That Time Moscow Burned To The Ground
When The Great Fire of 1547 burned Moscow, killing thousands of Russian citizens, the people of Moscow had no idea how many huge fires would follow this first big one. It was like they only rebuilt so they could burn it down, a theory Russians validated in 1812 when the French attacked.
It was June 21, 1547, when the first great fire started in Moscow. When it was over, some 2,500-plus Russians would perish, not including children because who counts children in 1547?
When the 1547 fire broke out, Russia had only recently crowned her first Tsar, Ivan IV (A.K.A. Ivan the Terrible). The fire would stick Ivan with the task of rebuilding the city but also of discovering the culprit of the fire amidst accusations of witchcraft pointing at his own family.
City on Fire
For a city, Moscow has suffered many fires they call “The Great Fire.” The most famous one was the fire of 1812, when Count Fyodor Vasilyevich Rostopchin evacuated the city and ordered it burned. Napoleon was invading, and the Count wasn’t about to hand him Moscow.
Lest you thought of that famous story, this isn’t that fire. That one didn’t kill too many Russians because they’d left the city by the time it was blazing.
The 1812 was pretty bad though. Count Rostopchin even let the prisoners out, another little surprise for Napoleon. All that was left in the city were some lower class citizens and the French immigrants still hanging about.
Another fire in 1737 damaged the Kremlin so badly it warranted a redesign, but it was hardly a “great” fire. It was more of a pain; the pain in the rear fire of 1737.
Once before those two, in 1571, another group of invaders, the Crimean Tatars set a fire that killed tens of thousands in Moscow. That one was the worst, but it wasn’t the first.
The first fire was a matter of terrible timing and vicious rumors.
The First Fire
The fire that beat them all to the chase was the great fire of 1547. It was June 21. We will never know how it began, but the end result left the Kremlin damaged and the capital as bad.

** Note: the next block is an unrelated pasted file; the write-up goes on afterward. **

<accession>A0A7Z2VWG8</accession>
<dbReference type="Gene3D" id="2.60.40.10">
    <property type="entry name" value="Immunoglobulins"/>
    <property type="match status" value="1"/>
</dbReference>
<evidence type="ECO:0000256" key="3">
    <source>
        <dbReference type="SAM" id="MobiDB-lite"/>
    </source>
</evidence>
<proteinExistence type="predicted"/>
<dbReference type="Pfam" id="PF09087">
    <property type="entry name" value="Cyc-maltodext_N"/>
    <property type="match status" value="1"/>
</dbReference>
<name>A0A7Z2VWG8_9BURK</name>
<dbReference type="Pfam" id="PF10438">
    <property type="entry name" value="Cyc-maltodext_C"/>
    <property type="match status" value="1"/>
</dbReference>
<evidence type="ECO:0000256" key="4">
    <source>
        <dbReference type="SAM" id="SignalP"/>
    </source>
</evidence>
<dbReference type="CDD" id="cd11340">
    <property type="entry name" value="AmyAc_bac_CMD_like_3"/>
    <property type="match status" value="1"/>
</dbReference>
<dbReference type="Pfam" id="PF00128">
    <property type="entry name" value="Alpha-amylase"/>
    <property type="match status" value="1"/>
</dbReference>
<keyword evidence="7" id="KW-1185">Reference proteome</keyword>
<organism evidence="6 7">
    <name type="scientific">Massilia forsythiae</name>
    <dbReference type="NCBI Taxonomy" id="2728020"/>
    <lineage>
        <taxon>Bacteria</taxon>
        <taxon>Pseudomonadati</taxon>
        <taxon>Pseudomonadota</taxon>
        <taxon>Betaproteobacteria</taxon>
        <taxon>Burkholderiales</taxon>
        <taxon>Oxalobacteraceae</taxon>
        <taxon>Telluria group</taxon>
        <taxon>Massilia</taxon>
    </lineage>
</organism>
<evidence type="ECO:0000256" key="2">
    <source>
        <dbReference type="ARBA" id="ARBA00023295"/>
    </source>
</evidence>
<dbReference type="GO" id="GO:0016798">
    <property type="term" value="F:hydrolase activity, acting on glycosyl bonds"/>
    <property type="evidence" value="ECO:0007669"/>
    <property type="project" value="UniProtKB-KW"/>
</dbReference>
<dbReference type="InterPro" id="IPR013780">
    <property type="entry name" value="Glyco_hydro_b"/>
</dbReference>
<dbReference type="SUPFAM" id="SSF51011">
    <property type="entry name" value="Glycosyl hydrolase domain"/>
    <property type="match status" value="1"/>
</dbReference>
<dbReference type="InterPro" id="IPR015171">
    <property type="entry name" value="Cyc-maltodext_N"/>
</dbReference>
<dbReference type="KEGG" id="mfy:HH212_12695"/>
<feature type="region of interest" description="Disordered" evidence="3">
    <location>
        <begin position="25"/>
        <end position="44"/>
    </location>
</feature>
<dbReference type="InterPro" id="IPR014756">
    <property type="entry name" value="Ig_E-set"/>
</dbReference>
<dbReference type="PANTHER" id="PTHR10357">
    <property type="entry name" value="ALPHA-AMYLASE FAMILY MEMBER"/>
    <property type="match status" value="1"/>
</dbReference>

Of those it did not kill, the fire left tens of thousands of Moscow’s citizens without homes. Our best estimates are that 80,000 people were homeless in the wake of the fire. It was massive.
The Russian historian Nikolay Karamzin once described the fire in a book titled The History of the Russian State:
“The entirety of Moscow appeared as a single enormous blaze, under clouds of thick smoke. Wooden buildings simply disappeared; stone ones cracked and fell apart; iron parts and implements glowed red with heat, copper turned liquid. The roar of the storm, the crackle of the fire and the screams of people trapped in the blaze were repeatedly drowned out by the explosions of gunpowder that was stored in the Kremlin and other parts of the city.”
Karamzin’s account reads like a horror novel. Later accounts would regard the blaze as the first sign of darker times to come. Ivan would later earn the title of Horrible for his leadership. The fire was an omen.
Adding a dash of spookiness to history, the people of Moscow decided the fire began as an act of Witchcraft. Russians of the time notoriously held a fascination with the occult, a proclivity they would carry into modern times.
The citizenry turned their attention to the Glinski family, a royal family who’d had a part in raising Ivan. The people believed Anna Jaksic Glinskaya, Ivan’s grandmother, had cursed the city.
The rumor spread fast, and the people looking for someone to blame began to protest the Glinskis. In one case, they dragged his uncle into the street where they stoned him to death.
They also turned up at the palace where Ivan had holed up during the fire. They were demanding he turn over the Glinskis he was hiding inside, but he insisted there were none.
Once the fanatical response to the fire calmed down, Tsar Ivan set about rebuilding the city. To make sure this never happened again or that they did everything they could to prevent it, Ivan made it law that the citizenry keep barrels of water on their properties. They were to put one in the yard and one on the roofs of their houses.
Part of the new mandates were that they build ovens and fireplaces away from the house. He forbade them from using ovens during the summer months.
From that time, Moscow rolled out their first water pumps for fighting fires. In the long run, none of it would be enough. The fire would return again and again.
For Ivan, the long-term effect of the fire would mean a more empowered regard for his leadership. He would go on to earn his title as terrible, but that is a story for another blog.